• [$TBD][1080934] Low CVE-2020-6536: Incorrect security UI in PWAs. Reported by Zhiyang Zeng of Tencent security platform department on 2020-05-09
  • [1105224] Various fixes from internal audits, fuzzing and other initiatives

Google thus spent at least $21,500‬ in bug bounties for this release. As always, the security fixes alone should be enough incentive for you to upgrade.

Developer features

Chrome offers Origin Trials, which let you try new features and provide feedback on usability, practicality, and effectiveness to the web standards community. Chrome 84 has four new Origin Trials: Cookie Store API, Idle Detection, Origin Isolation, and WebAssembly SIMD. Furthermore, two Origin Trials have graduated and are now enabled by default: Content Indexing API and Wake Lock API based on promises.

As always, Chrome 84 includes the latest V8 JavaScript engine. V8 version 8.4 brings WebAssembly improvements: improved start-up time, better debugging, and the SIMD Origin Trial. There are also new JavaScript features: weak references and finalizers as well as private methods and accessors. Check out the full changelog for more information.

Other developer features in this release include:

  • App shortcuts: To improve users’ productivity and facilitate re-engagement with key tasks, Chrome now supports app shortcuts in Android. They allow web developers to provide quick access to a handful of common actions that users need frequently. For sites that are already Progressive Web Apps, creating shortcuts requires only adding items to the web app manifest.
  • Autoupgrade Image Mixed Content: “Mixed content” is when an HTTPS page loads content such as scripts or images over insecure HTTP. Previously, mixed images were allowed to load, but the lock icon was removed and, as of Chrome 80, replaced with a Not Secure chip. This was confusing and did not sufficiently discourage developers from loading insecure content that threatens the confidentiality and integrity of users’ data. Starting in Chrome 84, mixed image content will be upgraded to https and images will be blocked if they fail to load after upgrading. Auto upgrading of mixed audio and video content is expected in a future release.
  • Blocking Insecure Downloads from Secure (HTTPS) Contexts: Chrome intends to block insecurely delivered downloads initiated from secure contexts (“mixed content downloads”). Once downloaded, a malicious file can circumvent any protections Chrome puts in place. Furthermore, Chrome does not and cannot warn users by downgrading security indicators on secure pages that initiate insecure downloads, as it does not reliably know whether an action will initiate an insecure download until the request is made. User-visible warnings will start in Chrome 84 on desktop, with plans to block insecure downloads completely in Chrome 88. Warnings will not appear in Android until Chrome 85.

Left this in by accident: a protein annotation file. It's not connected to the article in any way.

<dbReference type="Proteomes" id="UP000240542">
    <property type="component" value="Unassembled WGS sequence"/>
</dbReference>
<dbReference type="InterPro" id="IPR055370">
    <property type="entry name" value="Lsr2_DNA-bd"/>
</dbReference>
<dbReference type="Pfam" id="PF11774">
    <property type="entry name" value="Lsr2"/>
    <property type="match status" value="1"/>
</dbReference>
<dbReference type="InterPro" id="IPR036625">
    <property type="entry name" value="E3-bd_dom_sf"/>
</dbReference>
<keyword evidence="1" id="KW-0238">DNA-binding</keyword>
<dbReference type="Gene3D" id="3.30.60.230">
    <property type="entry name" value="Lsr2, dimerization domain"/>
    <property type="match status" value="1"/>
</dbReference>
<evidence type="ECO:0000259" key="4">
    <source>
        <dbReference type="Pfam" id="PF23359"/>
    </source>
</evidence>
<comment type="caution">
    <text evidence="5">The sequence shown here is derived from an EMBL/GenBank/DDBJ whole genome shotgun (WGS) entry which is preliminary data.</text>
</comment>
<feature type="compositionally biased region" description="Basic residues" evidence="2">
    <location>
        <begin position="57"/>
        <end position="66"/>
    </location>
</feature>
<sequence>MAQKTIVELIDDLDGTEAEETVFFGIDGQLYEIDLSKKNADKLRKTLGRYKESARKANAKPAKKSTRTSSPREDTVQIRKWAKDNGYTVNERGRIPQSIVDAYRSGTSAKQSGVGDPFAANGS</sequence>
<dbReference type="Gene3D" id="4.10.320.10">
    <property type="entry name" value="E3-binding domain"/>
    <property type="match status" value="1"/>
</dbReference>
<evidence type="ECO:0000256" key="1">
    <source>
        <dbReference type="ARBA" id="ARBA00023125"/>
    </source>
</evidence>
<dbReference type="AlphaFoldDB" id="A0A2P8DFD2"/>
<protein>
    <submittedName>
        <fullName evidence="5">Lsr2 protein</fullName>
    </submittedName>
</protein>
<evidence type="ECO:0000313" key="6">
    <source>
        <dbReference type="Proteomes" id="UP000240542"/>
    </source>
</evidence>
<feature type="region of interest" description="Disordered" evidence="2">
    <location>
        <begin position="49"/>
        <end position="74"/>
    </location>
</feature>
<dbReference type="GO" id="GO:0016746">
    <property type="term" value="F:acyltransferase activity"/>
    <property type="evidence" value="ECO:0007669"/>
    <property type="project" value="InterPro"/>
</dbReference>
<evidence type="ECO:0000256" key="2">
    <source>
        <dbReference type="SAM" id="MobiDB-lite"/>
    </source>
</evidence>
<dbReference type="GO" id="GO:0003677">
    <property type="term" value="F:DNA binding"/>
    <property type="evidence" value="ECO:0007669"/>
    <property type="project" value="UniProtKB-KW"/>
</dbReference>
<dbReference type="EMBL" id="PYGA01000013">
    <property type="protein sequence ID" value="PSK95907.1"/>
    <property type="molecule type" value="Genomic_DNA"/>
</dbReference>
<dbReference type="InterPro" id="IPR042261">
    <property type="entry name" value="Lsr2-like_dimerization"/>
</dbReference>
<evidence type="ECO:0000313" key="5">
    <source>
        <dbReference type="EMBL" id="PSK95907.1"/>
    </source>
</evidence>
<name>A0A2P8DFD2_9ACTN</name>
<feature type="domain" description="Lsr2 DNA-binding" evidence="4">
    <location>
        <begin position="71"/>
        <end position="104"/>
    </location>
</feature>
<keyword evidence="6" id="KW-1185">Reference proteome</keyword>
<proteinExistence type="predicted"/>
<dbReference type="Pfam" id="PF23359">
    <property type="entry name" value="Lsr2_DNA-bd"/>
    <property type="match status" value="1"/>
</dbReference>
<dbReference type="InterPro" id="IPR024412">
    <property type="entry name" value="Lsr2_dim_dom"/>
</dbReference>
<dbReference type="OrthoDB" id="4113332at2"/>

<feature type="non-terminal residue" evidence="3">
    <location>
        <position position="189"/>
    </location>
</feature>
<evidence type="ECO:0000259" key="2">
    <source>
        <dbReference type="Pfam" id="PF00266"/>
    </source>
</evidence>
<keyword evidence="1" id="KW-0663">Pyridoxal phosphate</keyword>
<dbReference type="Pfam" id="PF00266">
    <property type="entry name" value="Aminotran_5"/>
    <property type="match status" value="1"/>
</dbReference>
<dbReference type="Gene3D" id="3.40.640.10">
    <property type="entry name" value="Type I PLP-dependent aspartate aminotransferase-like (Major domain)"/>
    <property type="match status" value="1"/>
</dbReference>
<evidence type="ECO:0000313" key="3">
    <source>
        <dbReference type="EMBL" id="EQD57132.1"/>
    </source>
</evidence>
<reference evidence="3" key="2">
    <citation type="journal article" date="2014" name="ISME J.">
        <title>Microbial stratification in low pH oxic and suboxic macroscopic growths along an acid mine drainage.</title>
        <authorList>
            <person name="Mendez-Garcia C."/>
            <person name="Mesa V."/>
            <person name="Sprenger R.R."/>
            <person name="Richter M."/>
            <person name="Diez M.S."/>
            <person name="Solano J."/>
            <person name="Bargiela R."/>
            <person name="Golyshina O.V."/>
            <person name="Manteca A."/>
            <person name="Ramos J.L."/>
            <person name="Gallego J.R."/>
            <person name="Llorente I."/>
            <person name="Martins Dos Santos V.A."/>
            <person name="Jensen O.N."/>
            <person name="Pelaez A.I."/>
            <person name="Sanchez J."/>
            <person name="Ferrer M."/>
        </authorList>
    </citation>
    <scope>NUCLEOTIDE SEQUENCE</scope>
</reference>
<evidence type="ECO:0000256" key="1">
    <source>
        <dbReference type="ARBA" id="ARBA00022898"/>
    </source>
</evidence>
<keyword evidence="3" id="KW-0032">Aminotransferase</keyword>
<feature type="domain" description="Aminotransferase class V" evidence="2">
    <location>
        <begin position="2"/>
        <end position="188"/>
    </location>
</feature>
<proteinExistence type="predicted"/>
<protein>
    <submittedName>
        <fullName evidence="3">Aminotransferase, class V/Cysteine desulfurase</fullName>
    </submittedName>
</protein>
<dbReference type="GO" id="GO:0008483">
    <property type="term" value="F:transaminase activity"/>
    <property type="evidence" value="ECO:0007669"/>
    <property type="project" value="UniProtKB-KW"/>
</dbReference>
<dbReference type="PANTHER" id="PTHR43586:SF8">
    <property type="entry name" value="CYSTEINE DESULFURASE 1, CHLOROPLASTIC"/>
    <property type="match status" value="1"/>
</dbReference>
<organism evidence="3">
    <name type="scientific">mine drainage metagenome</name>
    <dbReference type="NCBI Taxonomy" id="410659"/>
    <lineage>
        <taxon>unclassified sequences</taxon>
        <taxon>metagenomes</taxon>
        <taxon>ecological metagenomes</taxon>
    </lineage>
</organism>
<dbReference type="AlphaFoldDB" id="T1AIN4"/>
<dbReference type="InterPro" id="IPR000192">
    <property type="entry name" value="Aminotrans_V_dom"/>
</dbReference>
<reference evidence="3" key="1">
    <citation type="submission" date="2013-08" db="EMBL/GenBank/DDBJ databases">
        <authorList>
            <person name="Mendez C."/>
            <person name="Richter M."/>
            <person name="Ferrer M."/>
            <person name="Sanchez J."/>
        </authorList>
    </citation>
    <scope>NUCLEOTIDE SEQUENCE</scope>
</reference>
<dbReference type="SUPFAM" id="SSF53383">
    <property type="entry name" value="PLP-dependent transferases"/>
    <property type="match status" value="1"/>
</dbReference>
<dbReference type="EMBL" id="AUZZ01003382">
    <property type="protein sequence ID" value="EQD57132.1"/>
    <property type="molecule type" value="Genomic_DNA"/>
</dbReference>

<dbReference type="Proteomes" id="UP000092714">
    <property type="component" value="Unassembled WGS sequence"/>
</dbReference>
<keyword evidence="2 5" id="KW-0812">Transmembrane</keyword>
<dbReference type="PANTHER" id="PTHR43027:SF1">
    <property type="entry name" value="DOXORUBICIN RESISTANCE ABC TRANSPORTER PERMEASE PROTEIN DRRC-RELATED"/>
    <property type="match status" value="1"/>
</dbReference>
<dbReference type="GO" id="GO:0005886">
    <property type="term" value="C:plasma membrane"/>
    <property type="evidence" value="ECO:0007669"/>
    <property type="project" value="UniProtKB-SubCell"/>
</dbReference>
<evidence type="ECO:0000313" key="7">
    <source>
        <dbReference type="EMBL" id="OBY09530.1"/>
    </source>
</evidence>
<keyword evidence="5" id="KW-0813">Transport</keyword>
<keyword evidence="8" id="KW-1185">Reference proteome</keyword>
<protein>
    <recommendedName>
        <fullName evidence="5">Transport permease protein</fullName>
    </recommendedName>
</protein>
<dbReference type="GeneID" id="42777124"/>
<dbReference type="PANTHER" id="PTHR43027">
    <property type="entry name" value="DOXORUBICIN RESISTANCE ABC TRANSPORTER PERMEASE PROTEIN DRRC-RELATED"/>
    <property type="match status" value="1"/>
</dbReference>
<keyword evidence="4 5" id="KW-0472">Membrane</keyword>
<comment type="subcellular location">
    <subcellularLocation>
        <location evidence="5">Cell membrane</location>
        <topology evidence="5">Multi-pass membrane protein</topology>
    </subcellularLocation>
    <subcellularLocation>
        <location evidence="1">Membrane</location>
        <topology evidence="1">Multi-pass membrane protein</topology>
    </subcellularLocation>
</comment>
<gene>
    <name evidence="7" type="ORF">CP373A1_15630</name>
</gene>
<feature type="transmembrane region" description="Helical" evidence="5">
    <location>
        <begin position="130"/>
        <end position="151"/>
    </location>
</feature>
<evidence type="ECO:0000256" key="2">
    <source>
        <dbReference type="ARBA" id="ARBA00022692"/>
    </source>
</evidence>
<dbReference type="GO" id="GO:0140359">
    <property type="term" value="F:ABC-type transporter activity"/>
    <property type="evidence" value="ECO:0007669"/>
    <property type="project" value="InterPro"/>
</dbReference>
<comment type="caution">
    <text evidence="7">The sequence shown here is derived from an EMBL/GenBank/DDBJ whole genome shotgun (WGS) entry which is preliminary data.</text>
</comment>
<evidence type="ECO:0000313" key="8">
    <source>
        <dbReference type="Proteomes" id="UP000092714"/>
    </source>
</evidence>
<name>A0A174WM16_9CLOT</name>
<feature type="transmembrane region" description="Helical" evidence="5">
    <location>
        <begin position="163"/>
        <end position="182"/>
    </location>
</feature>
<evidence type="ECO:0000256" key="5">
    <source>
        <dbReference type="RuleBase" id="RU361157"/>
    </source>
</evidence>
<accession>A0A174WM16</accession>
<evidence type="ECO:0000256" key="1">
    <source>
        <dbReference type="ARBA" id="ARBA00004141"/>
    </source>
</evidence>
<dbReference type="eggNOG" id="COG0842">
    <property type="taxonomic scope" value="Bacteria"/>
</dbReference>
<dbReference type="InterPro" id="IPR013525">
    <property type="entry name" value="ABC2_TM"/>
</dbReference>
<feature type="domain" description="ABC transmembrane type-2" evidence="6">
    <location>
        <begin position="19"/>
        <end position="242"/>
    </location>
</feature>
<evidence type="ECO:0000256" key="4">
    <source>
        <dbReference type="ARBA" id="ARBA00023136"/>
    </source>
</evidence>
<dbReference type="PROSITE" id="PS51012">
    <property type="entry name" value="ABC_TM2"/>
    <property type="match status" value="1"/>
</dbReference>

• ReportingObserver on Workers: The ReportingObserver API, added in Chrome 69, provides a JavaScript callback function invoked in response to deprecations and browser interventions. The report can be saved, sent to the server, or or handled using arbitrary JavaScript. This feature is designed to give developers greater insight into the operation of their sites on real-world devices. Starting in Chrome 84, this API is exposed on workers.
  • Resize Observer: The Resize Observer API was updated to conform to recent specs. ResizeObserverEntry has three new properties, contentBoxSize, borderBoxSize, and devicePixelContentBoxSize to provide more detailed information about the DOM feature being observed. This information is returned in an array of ResizeObserverSize objects, which are also new.
  • revert Keyword: The revert keyword resets the style of an element to the browser default.
  • Unprefixed Appearance CSS Property: An unprefixed version of -webkit-appearance is now available in CSS as appearance.
  • Unprefixed ruby-position CSS Property: The ruby-position property is now supported
    in Chrome. This is an unprefixed version of -webkit-ruby-position, which controls the position of a ruby annotation. This property has three possible values: over, under, and inter-character, but Chrome has only implemented the first two. This change creates feature parity with Firefox.
  • Web Authenticator API: Cross-origin iframe Support: Adds support for web authentication calls from cross-origin iframes if enabled by a feature policy. This brings Chrome in line with the Web Authentication Level Two specification.

For a full rundown of what’s new, check out the Chrome 84 milestone hotlist.

Google should now be back to releasing a new version of its browser every six weeks or so. Chrome 85 will arrive in mid-August.